MUMBAI: The Reserve Bank of India’s monetary policy committee (MPC) on Thursday slashed its GDP growth estimate but disappointed markets and borrowers by keeping its key policy rate unchanged after reducing it five consecutive times in 2019.
It was widely expected that the central bank would reduce its repo rate — at which it lends to banks — by 25 basis points to a 10-year low of 4.9%. RBI retained the repo rate at 5.15% even as it cut its GDP growth estimate for 2019-20 by 110 basis points to 5% from 6.1% forecast two months earlier. Despite the lower growth , RBI said inflation would be higher than expected, in the range of 4.7% to 5.1%.
RBI governor Shaktikanta Das explained that previous rate cuts resulting in a cumulative reduction of 135 basis points are yet to be passed on to borrowers.
The MPC recognises that there is monetary policy space for future action,” the panel said in a statement. “However, given the evolving growth-inflation dynamics, the MPC felt it appropriate to take a pause at this juncture.”
Das also indicated that the RBI was keeping its powder dry for a more opportune moment. “The impact should be optimised and should be maximised, so it’s a question of timing, which is very important, rather than going on mechanically cutting rates on every occasion,” said Das in his post-policy press conference.
Although they were taken completely by surprise, most bankers do not see the RBI decision to pause as a negative. “RBI’s unchanged rate announcement signifies a wait and watch stance to understand the market and government’s reaction to the rapidly unfolding market data. The bond market and money market are likely to be more stable until policy and fiscal measures from the government are announced,” said Mrutyunjay Mahapatra, MD & CEO, Syndicate Bank. “As the deposit rates are moderating, the transmission of earlier rate cuts by banks are expected to continue further,” he added.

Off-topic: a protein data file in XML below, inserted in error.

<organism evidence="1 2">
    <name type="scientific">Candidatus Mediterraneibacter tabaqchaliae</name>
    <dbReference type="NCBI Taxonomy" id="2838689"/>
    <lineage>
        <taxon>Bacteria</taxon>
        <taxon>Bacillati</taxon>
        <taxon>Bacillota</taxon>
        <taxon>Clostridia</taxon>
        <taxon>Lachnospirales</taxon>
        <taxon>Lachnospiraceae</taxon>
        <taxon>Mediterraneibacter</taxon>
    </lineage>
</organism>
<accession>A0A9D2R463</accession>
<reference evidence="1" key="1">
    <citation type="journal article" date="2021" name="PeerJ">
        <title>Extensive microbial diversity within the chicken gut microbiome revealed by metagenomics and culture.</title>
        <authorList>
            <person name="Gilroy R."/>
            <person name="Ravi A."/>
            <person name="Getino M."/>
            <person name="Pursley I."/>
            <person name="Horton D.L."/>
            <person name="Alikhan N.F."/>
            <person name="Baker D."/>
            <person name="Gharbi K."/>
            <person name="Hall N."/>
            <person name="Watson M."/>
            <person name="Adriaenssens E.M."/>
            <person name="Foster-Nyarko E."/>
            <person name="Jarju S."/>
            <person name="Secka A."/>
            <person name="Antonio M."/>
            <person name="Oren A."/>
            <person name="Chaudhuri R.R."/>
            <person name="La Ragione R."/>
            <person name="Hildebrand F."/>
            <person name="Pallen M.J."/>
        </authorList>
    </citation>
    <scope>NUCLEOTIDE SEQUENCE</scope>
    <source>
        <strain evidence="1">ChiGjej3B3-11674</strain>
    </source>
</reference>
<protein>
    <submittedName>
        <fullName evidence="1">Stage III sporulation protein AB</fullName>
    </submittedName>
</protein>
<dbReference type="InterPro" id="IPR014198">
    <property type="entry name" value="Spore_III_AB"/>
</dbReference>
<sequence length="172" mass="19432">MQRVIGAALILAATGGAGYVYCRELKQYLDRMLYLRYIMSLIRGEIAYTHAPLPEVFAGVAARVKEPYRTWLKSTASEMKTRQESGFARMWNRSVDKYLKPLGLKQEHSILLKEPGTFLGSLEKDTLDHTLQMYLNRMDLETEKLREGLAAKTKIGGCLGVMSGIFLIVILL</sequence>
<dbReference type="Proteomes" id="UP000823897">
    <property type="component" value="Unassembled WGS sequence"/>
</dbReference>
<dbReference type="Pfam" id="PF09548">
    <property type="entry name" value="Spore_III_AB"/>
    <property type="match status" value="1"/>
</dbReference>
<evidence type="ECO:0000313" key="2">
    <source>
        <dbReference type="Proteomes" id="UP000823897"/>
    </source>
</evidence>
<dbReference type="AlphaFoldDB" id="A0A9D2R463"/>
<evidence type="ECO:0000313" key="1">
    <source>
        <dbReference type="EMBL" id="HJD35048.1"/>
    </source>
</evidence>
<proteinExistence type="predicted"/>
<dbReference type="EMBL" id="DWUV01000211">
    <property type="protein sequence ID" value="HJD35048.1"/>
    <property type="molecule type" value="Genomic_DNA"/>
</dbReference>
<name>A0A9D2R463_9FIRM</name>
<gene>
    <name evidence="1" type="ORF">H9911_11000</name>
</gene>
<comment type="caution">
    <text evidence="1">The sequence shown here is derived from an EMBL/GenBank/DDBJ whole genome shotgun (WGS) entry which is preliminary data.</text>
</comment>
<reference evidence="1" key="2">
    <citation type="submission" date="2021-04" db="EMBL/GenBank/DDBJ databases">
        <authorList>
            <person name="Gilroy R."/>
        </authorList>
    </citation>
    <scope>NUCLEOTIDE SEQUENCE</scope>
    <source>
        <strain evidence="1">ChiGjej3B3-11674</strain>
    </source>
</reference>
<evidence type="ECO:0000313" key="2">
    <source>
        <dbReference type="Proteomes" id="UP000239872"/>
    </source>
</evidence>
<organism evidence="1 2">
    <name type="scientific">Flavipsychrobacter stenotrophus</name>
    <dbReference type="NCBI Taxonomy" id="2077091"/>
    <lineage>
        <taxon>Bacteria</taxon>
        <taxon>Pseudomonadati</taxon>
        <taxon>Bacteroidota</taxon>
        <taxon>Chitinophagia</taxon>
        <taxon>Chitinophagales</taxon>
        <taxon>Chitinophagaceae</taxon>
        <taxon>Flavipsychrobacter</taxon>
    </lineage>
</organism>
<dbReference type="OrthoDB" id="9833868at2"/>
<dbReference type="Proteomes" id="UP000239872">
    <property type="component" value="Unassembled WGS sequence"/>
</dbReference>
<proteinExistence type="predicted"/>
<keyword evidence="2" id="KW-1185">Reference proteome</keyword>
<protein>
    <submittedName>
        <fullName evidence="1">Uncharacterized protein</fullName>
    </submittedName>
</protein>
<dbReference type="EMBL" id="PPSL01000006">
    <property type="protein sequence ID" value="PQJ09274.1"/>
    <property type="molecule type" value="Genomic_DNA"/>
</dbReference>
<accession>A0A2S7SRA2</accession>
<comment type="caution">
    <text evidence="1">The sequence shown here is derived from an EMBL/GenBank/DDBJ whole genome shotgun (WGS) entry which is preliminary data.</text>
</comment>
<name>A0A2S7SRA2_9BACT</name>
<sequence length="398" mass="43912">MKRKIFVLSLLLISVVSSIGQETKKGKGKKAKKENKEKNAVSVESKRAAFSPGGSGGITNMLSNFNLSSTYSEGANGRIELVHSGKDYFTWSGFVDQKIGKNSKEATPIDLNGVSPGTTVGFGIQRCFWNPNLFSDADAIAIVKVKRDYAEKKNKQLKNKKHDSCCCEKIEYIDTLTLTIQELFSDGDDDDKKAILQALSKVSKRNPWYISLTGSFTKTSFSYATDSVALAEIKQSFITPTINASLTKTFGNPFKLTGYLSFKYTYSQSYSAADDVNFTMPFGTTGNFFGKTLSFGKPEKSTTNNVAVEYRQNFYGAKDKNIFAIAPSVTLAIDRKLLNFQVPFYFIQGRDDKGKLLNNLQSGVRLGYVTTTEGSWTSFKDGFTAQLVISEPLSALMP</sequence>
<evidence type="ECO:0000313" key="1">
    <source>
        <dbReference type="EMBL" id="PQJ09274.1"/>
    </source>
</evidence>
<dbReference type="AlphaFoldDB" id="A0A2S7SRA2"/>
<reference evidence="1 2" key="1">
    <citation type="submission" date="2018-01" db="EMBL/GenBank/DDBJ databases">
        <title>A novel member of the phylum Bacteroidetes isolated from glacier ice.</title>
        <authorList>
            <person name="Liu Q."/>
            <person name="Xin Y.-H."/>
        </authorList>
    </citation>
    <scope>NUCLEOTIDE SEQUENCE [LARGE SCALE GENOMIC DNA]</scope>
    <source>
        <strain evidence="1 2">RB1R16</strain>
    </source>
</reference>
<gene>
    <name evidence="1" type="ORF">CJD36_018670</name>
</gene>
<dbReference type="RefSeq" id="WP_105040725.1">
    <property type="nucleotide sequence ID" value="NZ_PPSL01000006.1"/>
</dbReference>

By unanimously deciding to hold on to rates, the six-member MPC seems to be sending a message that there is only so much that monetary policy can do and the ball is now in the Centre’s court. “The need at this juncture is to address impediments, which are holding back investments. In this context, there is also a need for greater flexibility in the adjustment in interest rates on small saving schemes,” the committee said in its monetary policy statement.
“Inflation trajectory was one key reason for the pause. As per RBI they believe that due to food inflation, CPI inflation is likely to remain elevated in Q4 of FY19-20 and inflation is likely to taper off only post that,” said Shanti Ekambaram, president – consumer banking, Kotak Mahindra Bank.
“The RBI also cited many uncertainties between now and March 2020 with the upcoming Union Budget providing greater insight on the measures to be undertaken by the government and its impact on growth and fiscal deficit,” she added.
Source- Times of India.